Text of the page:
The Volokh Conspiracy

Mostly law professors | Sometimes contrarian | Often libertarian | Always independent


Panel today in DC on "The Legal Underpinnings of Digitally Exposed Private Images and What Congress Needs to Know"


The Advisory Committee to the Congressional Internet Caucus—which is not, as you might think, an actual Congressional "caucus" but rather a private sector, public interest group that sponsors debates and discussions about critical Internet policy issues for Congress, Congressional staff, and the public—is holding a panel discussion today (at which I'll be one of the panelists) on the question of what (if anything) is to be done about the Internet distribution of private, sexually-revealing photographs or information. It's open to the public, at noon in Room 2237 of the Rayburn House Office Building on Capitol Hill. From the description:

"Hunger Games" Actress Jennifer Lawrence stated in November's Vanity Fair that exposure of her personal nude photos was a "sex crime." Was it? If not, what kind of legal recourse does Jennifer Lawrence—or an everyday American citizen like you—have against hackers and web sites that peddle such photos? Today's digitized era raises new, complicated questions regarding non-consensually shared private photos. What are the legal and social underpinnings in scenarios spanning from hacked private photos and revenge porn, to "upskirt" photos taken in public areas? Should American citizens hold certain privacy expectations and if so, what are they? Our panel will look into these questions and more. Please join us.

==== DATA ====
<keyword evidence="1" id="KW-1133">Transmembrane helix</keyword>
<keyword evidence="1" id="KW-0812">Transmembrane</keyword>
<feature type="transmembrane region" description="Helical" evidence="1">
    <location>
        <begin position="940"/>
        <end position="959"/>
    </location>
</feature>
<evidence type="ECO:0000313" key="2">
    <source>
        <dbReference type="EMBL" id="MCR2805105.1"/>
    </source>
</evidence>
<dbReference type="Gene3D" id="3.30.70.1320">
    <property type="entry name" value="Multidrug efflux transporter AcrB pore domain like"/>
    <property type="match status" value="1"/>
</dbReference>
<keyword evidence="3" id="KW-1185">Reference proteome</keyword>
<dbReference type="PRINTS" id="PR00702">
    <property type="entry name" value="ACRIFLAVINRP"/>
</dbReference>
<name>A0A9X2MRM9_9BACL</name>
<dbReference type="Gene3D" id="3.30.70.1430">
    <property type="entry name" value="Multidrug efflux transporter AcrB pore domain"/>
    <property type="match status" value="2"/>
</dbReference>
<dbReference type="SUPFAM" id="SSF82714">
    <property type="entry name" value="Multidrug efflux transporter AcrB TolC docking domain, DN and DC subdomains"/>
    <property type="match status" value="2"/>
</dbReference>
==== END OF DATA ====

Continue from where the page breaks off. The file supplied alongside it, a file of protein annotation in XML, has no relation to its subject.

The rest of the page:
It sounds more sensationalized than it is likely to be—I expect a pretty sober discussion and a sober crowd. At least I hope so, because behind the sensationalizing, there are really some very important legal issues here that I hope we get to touch on: the first being whether, even if Congress were of a mind to regulate activities like this, it could do so in a manner that would survive First Amendment scrutiny (which previous Congressional attempts at Internet pornography regulation have not succeeded in doing).

And second—and in a sense, more pressing, because much more likely to survive any kind of constitutional challenge: Should the operators websites or other online facilities who make this stuff available lose their immunity from tort liability that they currently enjoy under section 230 of the Communications Decency Act? [My own position on that is a very definite "No they should not . . ." Sec. 230, enacted in 1996, has proven to be a truly remarkable legislative achievement; it is impossible to image the spectacular growth in "user-generated content" sites and services, from Facebook to Tumblr to YouTube to Reddit to Craigslist to Twitter to . . ., in its absence, given the risk of potentially crushing tort liability that would result from allowing millions of users each day to upload content of their choosing. Tinkering with it will open the floodgates of exceptions and exemptions, and would be a very bad idea . . .]

If you're in the neighborhood, drop by –